Some individuals alter their behavior over the course of six months or a year, while others never do. For this reason, it's crucial to repeat the evaluation at the proper intervals. It can be challenging to define an acceptable period but the trainer should consider the type of behavior, the environment at work, and other circumstances that are particular to the case. Typically, the initial review takes place two to three months after the training is complete and the next perhaps after six more months.

💡 Take Multi-Source Feedback and Use Control Groups:

It is best to practice combining a self-report evaluation with an observable evaluation method from others (360-degree or 90-degree feedback depending on time and budget constraints) in the organization, if the evaluation's main focus is work behavior. It's a good idea to first identify anyone who often interacts with the learner and can watch his daily conduct. i.e. these people should have meaningful insight into how the training participant behaves at work.

As all the participants in the evaluation survey respond to identical questions, the issues with utilizing solely self-report methods (The participants may not admit that their behavior has changed when he fills out the questionnaire or may even overrate themselves) may be avoided. It could come from coworkers, managers, employees' direct reports, colleagues, or even customers.

Additionally, it is a good idea to have control groups, especially in the case of behavioral training.Because this group does not participate in the training but has all of the key traits of the trainee group, its use can be well justified. It can serve the dual purposes of improving the evidence and boosting confidence that changes have certainly occurred.If any differences between the experimental group and the control group can be determined after the evaluation surveys, then it can be clearly said that the learning has indeed occurred because of the training program. The creation of such control groups, however, is impractical for smaller organizations and is only easily implemented in the larger ones.

💡 Design a Solid Questionnaire:

The design of the survey questionnaire and how it is administered, is very important to the evaluation process as a whole. The ideal approach is to link the questions with the previously established learning objectives. Questions should help in analyzing all the expected behaviors that the trainees should have after the training. Use suitable scaling or alternative responses and include the managers or other stakeholders when creating the questionnaire, if necessary.

Set up a brief meeting or send a written communication to all the participants outlining the survey's objectives, the best ways to answer them, and encouraging them to ask questions if necessary. Informing trainees that they will be filling out these questionnaires at the start of the session is a good idea if you are evaluating in terms of initial reactions immediately after the training. This enables participants to think about their comments while providing more in-depth responses. Also, reiterate the importance of being truthful in your remarks while administering any questionnaire. You don't want trainees to give polite responses instead of their honest feelings.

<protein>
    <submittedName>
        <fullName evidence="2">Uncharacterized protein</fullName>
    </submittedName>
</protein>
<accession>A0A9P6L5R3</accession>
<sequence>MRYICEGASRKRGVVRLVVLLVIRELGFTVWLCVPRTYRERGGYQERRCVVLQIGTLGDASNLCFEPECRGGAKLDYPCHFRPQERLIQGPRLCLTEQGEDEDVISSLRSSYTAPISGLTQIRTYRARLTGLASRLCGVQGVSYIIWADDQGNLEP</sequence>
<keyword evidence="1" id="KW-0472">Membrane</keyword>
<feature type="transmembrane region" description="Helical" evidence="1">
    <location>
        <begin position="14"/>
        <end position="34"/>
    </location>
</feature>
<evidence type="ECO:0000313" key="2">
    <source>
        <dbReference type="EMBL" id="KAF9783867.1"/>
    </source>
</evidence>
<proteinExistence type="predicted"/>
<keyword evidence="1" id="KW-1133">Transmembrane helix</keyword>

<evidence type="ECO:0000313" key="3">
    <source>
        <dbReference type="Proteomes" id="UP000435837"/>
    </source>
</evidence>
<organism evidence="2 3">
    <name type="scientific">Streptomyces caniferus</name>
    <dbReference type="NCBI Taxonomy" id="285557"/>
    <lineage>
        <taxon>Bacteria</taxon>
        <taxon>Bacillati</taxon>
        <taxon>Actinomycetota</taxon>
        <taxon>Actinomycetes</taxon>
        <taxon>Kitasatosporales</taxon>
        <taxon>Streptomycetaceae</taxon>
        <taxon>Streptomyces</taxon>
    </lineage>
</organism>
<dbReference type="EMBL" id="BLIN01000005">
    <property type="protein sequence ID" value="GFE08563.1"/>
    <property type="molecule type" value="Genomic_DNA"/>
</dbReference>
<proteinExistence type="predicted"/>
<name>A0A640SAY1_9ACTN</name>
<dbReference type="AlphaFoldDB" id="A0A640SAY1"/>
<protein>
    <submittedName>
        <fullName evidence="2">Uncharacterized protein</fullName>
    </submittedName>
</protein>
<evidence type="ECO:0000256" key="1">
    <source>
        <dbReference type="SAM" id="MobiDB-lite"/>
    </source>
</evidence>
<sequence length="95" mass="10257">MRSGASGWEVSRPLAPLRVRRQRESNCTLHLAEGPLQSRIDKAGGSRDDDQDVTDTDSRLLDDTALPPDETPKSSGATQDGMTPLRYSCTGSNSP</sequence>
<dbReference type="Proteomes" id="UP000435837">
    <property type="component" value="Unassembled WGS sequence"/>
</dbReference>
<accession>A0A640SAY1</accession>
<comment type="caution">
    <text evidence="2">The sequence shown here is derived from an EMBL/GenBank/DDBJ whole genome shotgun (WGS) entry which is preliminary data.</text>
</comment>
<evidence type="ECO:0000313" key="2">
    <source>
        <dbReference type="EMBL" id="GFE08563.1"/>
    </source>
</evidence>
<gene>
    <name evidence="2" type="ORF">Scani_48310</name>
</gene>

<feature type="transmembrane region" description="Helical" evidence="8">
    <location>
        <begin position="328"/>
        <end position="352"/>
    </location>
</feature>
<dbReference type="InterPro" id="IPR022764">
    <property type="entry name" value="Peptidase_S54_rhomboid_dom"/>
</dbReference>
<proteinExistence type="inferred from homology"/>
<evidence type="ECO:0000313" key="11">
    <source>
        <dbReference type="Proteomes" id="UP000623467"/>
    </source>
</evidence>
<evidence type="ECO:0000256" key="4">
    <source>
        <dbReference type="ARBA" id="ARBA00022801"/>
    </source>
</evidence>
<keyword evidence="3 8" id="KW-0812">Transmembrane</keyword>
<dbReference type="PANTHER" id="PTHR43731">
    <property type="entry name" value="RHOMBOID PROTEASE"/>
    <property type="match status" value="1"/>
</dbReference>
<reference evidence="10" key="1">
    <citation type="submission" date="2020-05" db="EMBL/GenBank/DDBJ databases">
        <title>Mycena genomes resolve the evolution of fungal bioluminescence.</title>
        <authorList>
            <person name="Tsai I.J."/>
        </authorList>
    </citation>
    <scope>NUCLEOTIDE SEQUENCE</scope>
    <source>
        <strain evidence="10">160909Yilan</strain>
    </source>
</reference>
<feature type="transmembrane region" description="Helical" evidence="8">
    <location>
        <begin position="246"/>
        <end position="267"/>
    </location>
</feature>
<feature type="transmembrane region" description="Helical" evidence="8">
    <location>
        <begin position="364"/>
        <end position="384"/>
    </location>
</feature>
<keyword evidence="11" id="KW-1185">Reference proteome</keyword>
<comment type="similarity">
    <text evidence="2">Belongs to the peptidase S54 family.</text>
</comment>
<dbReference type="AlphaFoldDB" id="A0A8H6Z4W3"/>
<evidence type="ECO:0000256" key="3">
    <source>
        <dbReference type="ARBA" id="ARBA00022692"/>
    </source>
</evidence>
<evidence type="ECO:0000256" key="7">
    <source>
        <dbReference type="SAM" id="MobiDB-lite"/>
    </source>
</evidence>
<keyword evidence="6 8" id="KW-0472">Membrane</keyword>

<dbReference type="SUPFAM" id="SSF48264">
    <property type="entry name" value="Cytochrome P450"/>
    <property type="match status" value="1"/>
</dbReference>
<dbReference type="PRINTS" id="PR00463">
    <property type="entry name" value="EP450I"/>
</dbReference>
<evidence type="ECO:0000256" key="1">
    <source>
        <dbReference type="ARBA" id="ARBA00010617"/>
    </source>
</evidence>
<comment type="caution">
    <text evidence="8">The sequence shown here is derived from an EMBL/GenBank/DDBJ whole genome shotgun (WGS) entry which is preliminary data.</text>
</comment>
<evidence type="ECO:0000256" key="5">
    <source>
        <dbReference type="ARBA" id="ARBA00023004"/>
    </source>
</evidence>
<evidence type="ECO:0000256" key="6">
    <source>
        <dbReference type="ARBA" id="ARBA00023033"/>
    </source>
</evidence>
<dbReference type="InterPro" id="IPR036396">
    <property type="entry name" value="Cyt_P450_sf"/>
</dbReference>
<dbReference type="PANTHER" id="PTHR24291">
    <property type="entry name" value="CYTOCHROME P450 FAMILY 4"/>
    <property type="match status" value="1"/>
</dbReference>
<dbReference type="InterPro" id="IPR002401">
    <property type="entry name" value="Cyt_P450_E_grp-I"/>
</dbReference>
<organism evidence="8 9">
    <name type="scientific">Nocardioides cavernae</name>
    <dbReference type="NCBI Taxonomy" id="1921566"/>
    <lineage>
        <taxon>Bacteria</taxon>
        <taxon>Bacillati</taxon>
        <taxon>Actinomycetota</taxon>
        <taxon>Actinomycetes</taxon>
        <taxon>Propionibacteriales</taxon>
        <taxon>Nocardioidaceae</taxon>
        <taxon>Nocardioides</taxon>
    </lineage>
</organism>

Lack of Motivation Amongst Employees:

When it comes to learning behavioral skills the motivation and interests amongst employees are naturally less as compared to technical skills whose value can be substantiated and whose applications are clear and well-defined. Moreover, the lack of behavioral skills is difficult to ascertain even for the individuals themselves. As such, the training and development team should be talking extra efforts into the propagation of its importance.

When it comes to learning behavioral skills the motivation and interests amongst employees are naturally less as compared to technical skills whose value can be substantiated and whose applications are clear and well-defined. Moreover, the lack of behavioral skills is difficult to ascertain even for the individuals themselves. As such, the training and development team should be talking extra efforts into the propagation of its importance.

💡 Establish Clear Learning Objectives and Outcomes:

In many firms, efforts to communicate training objectives to employees often fall short. Trainers or managers have the erroneous assumption that staff members already understand the advantages, which makes the entire learning strategy unclear. When a company develops a training program, the learners must comprehend the necessity of training.

What does the training mean for them and how will they benefit from the learning outcome should be addressed straightforwardly so that it becomes easier for them to put into practice the acquired behavioral skills later after the training. Presenting the benefits that the training program's objectives deliver not only helps to design and include appropriate content and suitable teaching style, but it also helps to lay the groundwork for measuring the training's efficacy.